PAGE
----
I had never heard the term “invitation to play” outside of the context of actually inviting friends over for a play-date until a few months ago.
After seeing the term on an education blog, I did a lot of research, and here’s what I discovered.
An invitation to play is basically creating a scenario where your child is free to play, learn and explore.
Invitations to play usually consist of setting out a few loose parts (like seashells, pennies, paperclips, or rocks) and a vehicle for exploring those parts (like play dough, a magnifying glass, a scale, or another sensory mixture). Invitations to play are a way of literally inviting your child through play to explore, create and make their own learning connections from real life, every day items.
Invitations to play can be for one child, or many. It all depends on how you choose to set it up.
One day I did host an actual play date for about ten kiddos. I set up an invitation to play using small paper plates, glue sticks, markers, faux flowers and zillions of miniature foam shapes. I laid out each loose part item in a pretty sectioned container and carefully placed the markers in a kid-friendly jar at a child-sized work table. I stood at a corner wielding a hot glue gun. It was amazing to see what they came up with! Some made party hats, others simply decorated their paper plates, and some made what looked like elaborate, colorful gardens.
Today I set up three separate invitations to play, or “centers,” if you will.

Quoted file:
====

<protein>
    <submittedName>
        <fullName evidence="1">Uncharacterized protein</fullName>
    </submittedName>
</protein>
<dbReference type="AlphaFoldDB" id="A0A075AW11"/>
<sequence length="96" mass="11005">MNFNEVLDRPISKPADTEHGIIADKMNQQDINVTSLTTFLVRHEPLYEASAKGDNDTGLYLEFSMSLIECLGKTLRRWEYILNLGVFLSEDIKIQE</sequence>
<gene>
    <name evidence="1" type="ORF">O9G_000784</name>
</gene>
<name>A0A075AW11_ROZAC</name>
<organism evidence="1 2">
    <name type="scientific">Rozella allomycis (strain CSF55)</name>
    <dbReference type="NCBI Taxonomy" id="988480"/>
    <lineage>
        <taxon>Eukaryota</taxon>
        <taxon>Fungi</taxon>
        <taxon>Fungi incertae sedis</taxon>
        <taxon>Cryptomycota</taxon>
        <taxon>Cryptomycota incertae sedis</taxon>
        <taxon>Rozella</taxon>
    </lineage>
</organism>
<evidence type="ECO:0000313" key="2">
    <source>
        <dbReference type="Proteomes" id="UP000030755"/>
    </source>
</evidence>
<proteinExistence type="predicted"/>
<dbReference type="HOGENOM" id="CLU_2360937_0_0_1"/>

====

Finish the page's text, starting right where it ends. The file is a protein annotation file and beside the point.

At Station 1: A baking tray, magnetic letters, and fluffy pom-poms from the dollar store.
At Station 2: A cardboard box filled with uncooked rice and a variety of cups, spoons and containers.
At Station 3: Long lacing strings, wooden lacing animals, and a short-sorting box.
I have a two, three, and five year old learning at my house daily. Who knows what they will see and create? The possibilities are endless and that’s what I love about invitations to play.
Here are some of my ideas for loose parts, sensory items and extention tools for invitations to play!
Loose Parts Ideas:
twigs or sticks (w/ no sharp edges)
small pieces of wood, driftwood or small branches
flowers or flower petals
marbled stones (the kind that are flat on one side)
bits of string
miniature foam pieces
small containers or measuring cups/spoons
plastic silverware (for older kiddos)
magnetic letters or other magnets
pretend plastic food
faux flowers or leaves
wooden or foam stamps
*An Everyday Story has fabulous information about the Loose Parts Theory! Check it out!*
Play Dough (it’s fun when you scent it with an essential oil or when the kids are involved in making it!)
Cornstarch/Water Mixture (Oobleck is what we call it)
Macaroni or other pasta
Sand or Kid-Safe Synthetic Sand
Bubbles & Wand
Easter Grass or Craft Grass
Sugar or Salt
Water (simply in a large container with a towel or mat under it)
Grass (just set the loose parts on the grass for a fun sensory experience for very young ones)
*Mud, if you’re very brave!*
Extention Tools for Play and Learning:
*These are just a few items I’ve learned are valuable to keep on hand*
Plastic spoons and forks
Measuring cups or spoons
Sculpting tools specifically for play dough or modeling clay
Baking trays (for magnets)
Writing utensils and notebooks
Paper plates and paper bags
Large plastic mats with fabric on bottom (Find them at your local dollar store!)
Large rolls of butcher paper
Sometimes when I create an invitation to play, I keep it all in a small container or box to use later. It’s worth it if the invitation is a hit and the kids are begging for it the next day or week. My rice bin and lacing toys are in their own containers for weekly use!
Invitations to Play are not only a chance for the kids to be innovative, but a chance for you to use your creativity as well! The possibilities are literally endless! Look around your house, garage, garden. What do you have that you can safely use or make to create a happy and inviting learning station?
Have some great invitations to play ideas? Please post a comment! I’d love to hear from you!
Happy Playing! (I mean, learning!) 😉